Join us for an afternoon with two comics creators who have both used the medium to explore patient experiences. Although they take very different approaches, Cathy’s and Tony’s comics illustrate the power of the medium to not only provide health information and raise awareness, but also to offer reassurance and stimulate discussion.
Cathy Leamy is a Boston-based cartoonist specializing in autobiographical and health education comics. Her work includes the Suzie and Ray wellness webcomics for Massachusetts General Hospital’s DiabetesViews blog and the humorous health education comic Diabetes is After Your Dick!, as well as and research and co-writing for the Marvel Comics collection Women of Marvel: Celebrating Seven Decades. She is a long-time member of the comics collective Boston Comics Roundtable.
Tony Pickering created Diabetes: Year One as part of his MA in Illustration at MMU’s School of Art. Diabetes: Year One is a ‘comics-anthology’ combining comics and poetry to chart his first year since being diagnosed with type 1 diabetes. The work offers a patient perspective to explore the design of the patient-practitioner interface, aimed at developing awareness and understanding of the patient experience for new diabetics, parents and family, medical practitioners and, in a wider sense, patients.
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Youth loneliness is an issue that has come of age; indeed, loneliness might be seen as the issue of the age. With the appointment of the Minister for Loneliness it is apparent that recent media, civil society, research activity and not least the campaigning and advocacy of the Jo Cox Commission is ensuring loneliness is taken seriously. But what kind of issue is youth loneliness? And, how might we take it seriously? The Loneliness Connects Us project is youth co-research project that brings the voice of young people into the growing conversation about youth loneliness and answer these questions.
- To develop new narratives and ways of thinking and talking about loneliness, beyond medicalised discourses and towards more inclusive ways of belonging.
- To locate youth loneliness within contemporary experiences of precarity, poverty and austerity politics in addition to settled truths about social media and isolation.
- To bring the diverse voices and perspectives of young people into dialogue and decision making about addressing problematic and painful forms of loneliness.
- To work with young people to explore and develop youth-led approaches to reducing painful forms of loneliness and develop more cooperative ways of being with one another.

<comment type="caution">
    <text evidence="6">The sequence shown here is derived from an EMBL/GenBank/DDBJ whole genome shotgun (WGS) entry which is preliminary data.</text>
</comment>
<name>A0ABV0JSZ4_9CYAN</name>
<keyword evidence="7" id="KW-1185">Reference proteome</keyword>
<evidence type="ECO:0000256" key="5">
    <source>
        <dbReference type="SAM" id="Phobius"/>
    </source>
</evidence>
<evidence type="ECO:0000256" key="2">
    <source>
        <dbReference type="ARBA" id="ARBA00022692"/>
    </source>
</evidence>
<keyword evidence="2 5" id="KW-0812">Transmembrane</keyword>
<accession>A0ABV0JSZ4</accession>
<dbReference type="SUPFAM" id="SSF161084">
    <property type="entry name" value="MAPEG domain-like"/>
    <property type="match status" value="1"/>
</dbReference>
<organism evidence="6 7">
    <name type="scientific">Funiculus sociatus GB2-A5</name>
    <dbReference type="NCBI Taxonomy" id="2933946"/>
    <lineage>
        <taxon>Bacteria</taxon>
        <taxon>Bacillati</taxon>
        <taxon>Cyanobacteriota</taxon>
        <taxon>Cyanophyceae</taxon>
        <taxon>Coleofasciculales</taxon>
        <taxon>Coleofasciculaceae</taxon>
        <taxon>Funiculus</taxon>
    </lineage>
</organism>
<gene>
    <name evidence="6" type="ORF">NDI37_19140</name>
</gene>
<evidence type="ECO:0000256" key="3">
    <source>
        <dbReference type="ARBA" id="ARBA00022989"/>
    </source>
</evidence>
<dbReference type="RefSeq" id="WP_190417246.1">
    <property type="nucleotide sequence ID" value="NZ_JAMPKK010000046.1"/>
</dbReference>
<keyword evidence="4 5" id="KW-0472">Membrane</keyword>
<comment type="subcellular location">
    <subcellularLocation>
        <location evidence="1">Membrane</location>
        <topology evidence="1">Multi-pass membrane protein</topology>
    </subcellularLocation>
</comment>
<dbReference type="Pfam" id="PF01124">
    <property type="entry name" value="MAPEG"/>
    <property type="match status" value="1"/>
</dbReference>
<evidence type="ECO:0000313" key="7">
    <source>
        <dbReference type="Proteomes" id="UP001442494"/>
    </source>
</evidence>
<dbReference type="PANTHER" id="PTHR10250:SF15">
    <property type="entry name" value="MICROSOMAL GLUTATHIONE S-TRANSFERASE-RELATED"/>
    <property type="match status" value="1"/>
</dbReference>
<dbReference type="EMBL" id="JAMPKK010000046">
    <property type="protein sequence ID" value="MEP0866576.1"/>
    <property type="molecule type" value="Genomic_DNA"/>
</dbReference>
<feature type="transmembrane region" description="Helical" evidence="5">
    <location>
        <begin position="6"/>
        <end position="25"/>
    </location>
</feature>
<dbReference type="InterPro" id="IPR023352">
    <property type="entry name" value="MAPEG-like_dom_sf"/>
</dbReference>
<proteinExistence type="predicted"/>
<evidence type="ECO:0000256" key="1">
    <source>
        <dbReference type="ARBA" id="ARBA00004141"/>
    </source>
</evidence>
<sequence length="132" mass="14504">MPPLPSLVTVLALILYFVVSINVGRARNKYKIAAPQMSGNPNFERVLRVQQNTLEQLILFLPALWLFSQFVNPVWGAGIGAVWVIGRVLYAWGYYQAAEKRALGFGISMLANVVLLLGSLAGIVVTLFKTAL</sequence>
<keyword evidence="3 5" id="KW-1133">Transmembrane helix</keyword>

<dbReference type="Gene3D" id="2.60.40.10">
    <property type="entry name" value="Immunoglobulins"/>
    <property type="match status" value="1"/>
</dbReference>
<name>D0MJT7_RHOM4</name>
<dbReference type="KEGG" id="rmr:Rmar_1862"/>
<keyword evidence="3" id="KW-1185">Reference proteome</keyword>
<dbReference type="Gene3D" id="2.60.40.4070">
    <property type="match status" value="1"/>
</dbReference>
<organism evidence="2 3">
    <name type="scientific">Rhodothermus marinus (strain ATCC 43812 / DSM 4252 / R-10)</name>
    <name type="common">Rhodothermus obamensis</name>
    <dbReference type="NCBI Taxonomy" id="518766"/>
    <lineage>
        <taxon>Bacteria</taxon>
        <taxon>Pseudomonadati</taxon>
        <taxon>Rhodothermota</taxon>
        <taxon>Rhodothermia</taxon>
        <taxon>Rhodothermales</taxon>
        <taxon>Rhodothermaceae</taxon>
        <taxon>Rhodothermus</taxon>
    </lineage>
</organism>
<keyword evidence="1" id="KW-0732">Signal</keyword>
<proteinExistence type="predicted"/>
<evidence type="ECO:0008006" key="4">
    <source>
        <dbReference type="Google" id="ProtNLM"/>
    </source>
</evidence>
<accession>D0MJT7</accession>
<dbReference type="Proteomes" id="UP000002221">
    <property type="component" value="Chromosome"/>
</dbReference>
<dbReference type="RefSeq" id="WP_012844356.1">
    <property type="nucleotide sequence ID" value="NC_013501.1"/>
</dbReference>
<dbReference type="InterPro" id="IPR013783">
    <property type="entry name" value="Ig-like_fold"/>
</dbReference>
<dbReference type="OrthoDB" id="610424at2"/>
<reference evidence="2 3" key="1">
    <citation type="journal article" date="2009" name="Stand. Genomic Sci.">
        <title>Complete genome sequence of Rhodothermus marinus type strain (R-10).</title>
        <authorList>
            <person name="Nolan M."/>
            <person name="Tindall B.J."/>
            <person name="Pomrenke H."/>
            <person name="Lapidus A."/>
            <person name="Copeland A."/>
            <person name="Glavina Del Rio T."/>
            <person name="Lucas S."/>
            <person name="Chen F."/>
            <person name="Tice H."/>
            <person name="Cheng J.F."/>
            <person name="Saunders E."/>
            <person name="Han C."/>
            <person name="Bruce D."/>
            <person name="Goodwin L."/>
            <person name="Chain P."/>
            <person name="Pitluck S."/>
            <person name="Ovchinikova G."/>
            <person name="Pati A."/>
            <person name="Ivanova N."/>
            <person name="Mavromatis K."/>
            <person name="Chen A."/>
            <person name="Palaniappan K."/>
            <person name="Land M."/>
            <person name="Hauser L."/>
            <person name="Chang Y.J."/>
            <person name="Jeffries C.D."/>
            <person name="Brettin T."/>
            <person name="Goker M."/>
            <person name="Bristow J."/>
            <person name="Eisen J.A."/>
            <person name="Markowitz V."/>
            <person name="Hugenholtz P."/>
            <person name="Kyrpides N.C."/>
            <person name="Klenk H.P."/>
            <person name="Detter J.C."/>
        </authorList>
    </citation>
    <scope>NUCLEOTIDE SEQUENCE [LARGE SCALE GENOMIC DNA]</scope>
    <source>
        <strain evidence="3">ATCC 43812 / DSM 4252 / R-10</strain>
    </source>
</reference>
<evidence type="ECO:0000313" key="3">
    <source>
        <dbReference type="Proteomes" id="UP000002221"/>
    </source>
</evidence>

We worked with a group of 14 youth co-researchers from 42nd Street and MMU programmes, exploring issues related to youth loneliness through arts-based and creative methods. In total we spoke to 133 young people in Manchester, Rhyll, Ballymena, Glasgow and Great Yarmouth.
For more information read our report Loneliness Connects Us: Young people exploring and experiencing youth loneliness and friendship.
Download (PDF, 6.74MB)
A significant part of the research was the belief that as loneliness is a sensitive and stigmatised experience, arts and creative methods are invaluable in working to research and communicate issues relating to youth loneliness. The research developed ‘Missing’ a playful and immersive theatre experience for young people to explore experiences of loneliness and participate in discussions to develop new understandings of youth loneliness. For more information on Missing, watch these films:
This was a youth co-research project and that aimed to explore youth loneliness from the perspective of young people, developing the research agenda and research methods according to the preferences and interests of the youth co-researchers. As part of this we spent a day ‘taking over’ Reform Radio to record ‘Conversations that Matter’ on youth loneliness. To listen to the show click on the image:
This was a project that aimed to understand youth loneliness and create new knowledge and practices to help young people to navigate painful experiences of loneliness. We recommend:
- Develop new ways of thinking and talking about youth loneliness, beyond medicalised discourses of epidemics and towards more expansive understandings of youth and more inclusive ways of belonging.
- Arts-based and creative methods create spaces and relationships where young people can find connection and navigate painful forms of loneliness.
- Restore threatened youth work provision and fund a plurality of options so that all young people have someone who knows and accepts them for who they are.
- Re-imagine interventions beyond individual funded projects and towards commons spaces and social movements to bring into being more co-operative and convivial communities.
- Youth led social action is necessary to develop the practical and political change, benefiting youth participants and their peers.
Download (PDF, 1.68MB)
Janet Batsleer and James Duggan